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Alternate Editors

Since the built-in editor supports pasting text from the clipboard, a different alternate editor can be used to edit scripts, copying them into Second Life when they're ready to be saved. This is useful when the grid is down, or when you don't have access to a computer that can run SL. Several of these editors will even run off of a USB key (thumb drive?). Editors can be/include syntax checkers and syntax colorers/highlighters.

For some of the editors mentioned here, the Shill project may have more up-to-date syntax files.


Con Wylie's Script Generator


Con Wylie's LSL Script Generator has been ported from a website into a free downloadable program.
Con Wylie's LSL program is multi-platform on Windows, Linux and Mac. The generator, editor and compiler has been build from the ground up to give the user ease of use.

LSL Plus


LSL Plus is an Eclipse based LSL editor, compiler, simulator, debugger, with:

Works on Windows, Linux, and Mac, and is FLOSS, so you should be able to make it work on your platform.


LSL-Editor is a standalone Windows LSL script editor (and compiler, debugger), featuring (current version 2.12):

Windows XP , Windows 2000 , Windows 2003, Windows Vista


BBEdit and TextWrangler

A BBEdit 7.0 language module for LSL is at The module will also work with TextWrangler 1.0. A BBEdit 8.2 "codeless" language module is at The module will also work with TextWrangler 2.1. While it does not support all the features as the aforementioned language module, it does support syntax coloring.

BBEdit is a code and HTML editor for the Macintosh. TextWrangler is BBEdit's little brother. They are products available from Bare Bones Software. Unfortunately, BBEdit has moved on while this language module has not. The language module "LSL" does not support Unicode, and so cannot be used with this version of BBEdit. Please remove the language module and contact its developer for assistance. -?
If anyone knows how to fix this, it would be of great value methinks. -MaxCase
I wrote the language module mentioned above, but I do not know how to make it support Unicode. I would be happy to share my source code with anyone who would like to give it a try. -AdamMarker

For the new BBEdit 8.5 use the language module 'lsl.plist' at but see for a little patch to apply to the module. -HerbertHoggard


Code-Genie is mostly a text-editor that can dynamically color/highlight code based on rules, but it also has some other cool features such as code-indenting and block-checking (finding/matching sets of parentheses and braces). Check it out at:
I believe you can download the editor and try it free for awhile. -?
As of 13 Jan 2007, the Code Genie web site seems broken, but a web search will turn up otheer download sources for it.

There is a file that highlights code in Code-Genie almost exactly the same as when you're working with SL's built-in editor. It contains every built-in constant, function, event, data-type, operator, etc.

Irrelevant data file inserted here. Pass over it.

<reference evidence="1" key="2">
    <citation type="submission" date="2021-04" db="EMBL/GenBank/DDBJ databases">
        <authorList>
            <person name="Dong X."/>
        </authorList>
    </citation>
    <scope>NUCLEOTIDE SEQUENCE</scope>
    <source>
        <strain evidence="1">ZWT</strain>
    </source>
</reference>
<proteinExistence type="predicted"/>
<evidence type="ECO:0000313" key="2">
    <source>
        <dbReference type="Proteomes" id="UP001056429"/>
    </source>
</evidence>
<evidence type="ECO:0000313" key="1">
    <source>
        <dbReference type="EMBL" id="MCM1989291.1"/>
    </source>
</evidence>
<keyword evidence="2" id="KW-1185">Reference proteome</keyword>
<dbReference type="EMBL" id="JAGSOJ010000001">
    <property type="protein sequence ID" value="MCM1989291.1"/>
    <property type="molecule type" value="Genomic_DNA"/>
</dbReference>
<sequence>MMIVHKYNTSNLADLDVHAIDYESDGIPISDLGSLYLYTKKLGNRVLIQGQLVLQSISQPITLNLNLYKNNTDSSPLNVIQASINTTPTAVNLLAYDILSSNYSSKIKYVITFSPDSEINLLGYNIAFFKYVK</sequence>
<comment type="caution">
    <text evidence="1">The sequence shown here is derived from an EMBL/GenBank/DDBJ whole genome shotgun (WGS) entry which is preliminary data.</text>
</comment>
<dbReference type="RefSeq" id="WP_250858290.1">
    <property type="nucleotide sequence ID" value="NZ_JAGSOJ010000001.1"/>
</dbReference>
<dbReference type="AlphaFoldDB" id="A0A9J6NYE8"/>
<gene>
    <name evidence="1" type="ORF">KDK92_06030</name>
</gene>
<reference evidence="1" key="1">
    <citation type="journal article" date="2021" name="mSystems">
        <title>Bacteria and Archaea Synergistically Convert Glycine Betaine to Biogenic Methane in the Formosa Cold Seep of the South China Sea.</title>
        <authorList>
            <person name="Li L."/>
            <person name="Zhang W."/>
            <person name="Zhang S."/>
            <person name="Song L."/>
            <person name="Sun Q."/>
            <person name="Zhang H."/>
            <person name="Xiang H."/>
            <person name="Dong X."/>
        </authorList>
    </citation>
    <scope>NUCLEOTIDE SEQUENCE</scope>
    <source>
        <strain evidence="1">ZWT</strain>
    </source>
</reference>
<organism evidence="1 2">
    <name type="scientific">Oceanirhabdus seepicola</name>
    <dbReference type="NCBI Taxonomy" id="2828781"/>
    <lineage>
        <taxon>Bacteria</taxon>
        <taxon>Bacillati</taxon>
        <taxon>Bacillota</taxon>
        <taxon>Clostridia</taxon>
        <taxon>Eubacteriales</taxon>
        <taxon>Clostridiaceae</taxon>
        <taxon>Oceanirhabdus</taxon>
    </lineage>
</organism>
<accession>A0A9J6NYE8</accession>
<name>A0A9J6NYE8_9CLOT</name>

Crimson Editor

Crimson Editor is a small, fast, freeware/donationware source code editor for Windows. Available at

Very comparable to UltraEdit (but free), it's got all the features that you would expect: syntax highlighting, macros, unicode encodings, column mode, hooks to user tools, etc.

I've uploaded link and specification files for LSL to the Syntax Files section at These are complete for SL 1.7.2 and have been tested with Crimson Editor 3.70. TemplarBaphomet
I have uploaded new LSL Syntax files at the same site, for SL 1.10.0 also tested with Crimson Editor 3.70. AakanaarLaSalle
write my paper
See thread for details.


EditPlus site:

Get Ezhar's EditPlus syntax and autocompletion files at (no longer maintained and incomplete - use SciTE-ez instead).

I have updated syntax files for LSL 1.7.1 for EditPlus 2. Get the file at this thread. Download link is back now


Phoenix Linden posted an LSL mode for Emacs in 2002, at Technical Issues forum thread. Other people have either improved upon that or wrote their own.

Currently, the best 2 are probably:

xlsl-mode by Xah Lee. Download at:

lsl-mode by Reinhard Neurocam and others. Download at:

If you want syntax checking, also checkout the lslint on this page. Both modes above intergrates with lslint if you have it installed.

Gnome's Editor (GEdit / gtksourceview-1.0)

Text editor for Linux Gnome environment. Use with gtksourceview-1.0 and may be working with any other text editors and source editors in Gnome environment that use gtksourceview-1.0 module.

To install, just extract "lsl.lang" to: <Gnome Directory>/gtksourceview-1.0/language-specs
For ME it is at: /usr/share/gtksourceview-1.0/language-specs

To download: See

KDE's Text Editor Component (katepart)

For use with the Linux K Desktop Environment (KDE). Use with any text editor that uses kateparts, such as Quanta Plus and Kate.

A katepart LSL syntax highlighter can be found here:

To install, copy the XML file to ~/.kde/share/apps/katepart/syntax

Not tested with KDE 4.


The current support for jEdit is a syntax highlighter, created by KeilaronTomba. (Last updated on 04/25/2007 thanks to TrentMondrian. If the site seems unavailable, just try again. -?) Download the jEdit LSL edit mode (syntax highlighter) and follow the instructions below. (Note that the directories will not exist if you have not already run jEdit. Run jEdit first!)

Mac OS X:

Note that this file does not include parsing.

Editing the catalog file: Instructions are inside, but if you are confused or uncertain, just use the following line. Any files with the .lsl extension will be recognized.
<MODE NAME="lsl" FILE="lsl-edit.xml" FILE_NAME_GLOB="*.lsl" />


Notepad++ can be obtained at this link:

Follow the link below to a message thread on the main forums that contains a zip file with LSL syntax highlighting updated for SL 1.10.0 and autocomplete abilities current to SL 1.8. The first post in the thread contains instructions for installing the language file. Contact Samson Havercamp for questions.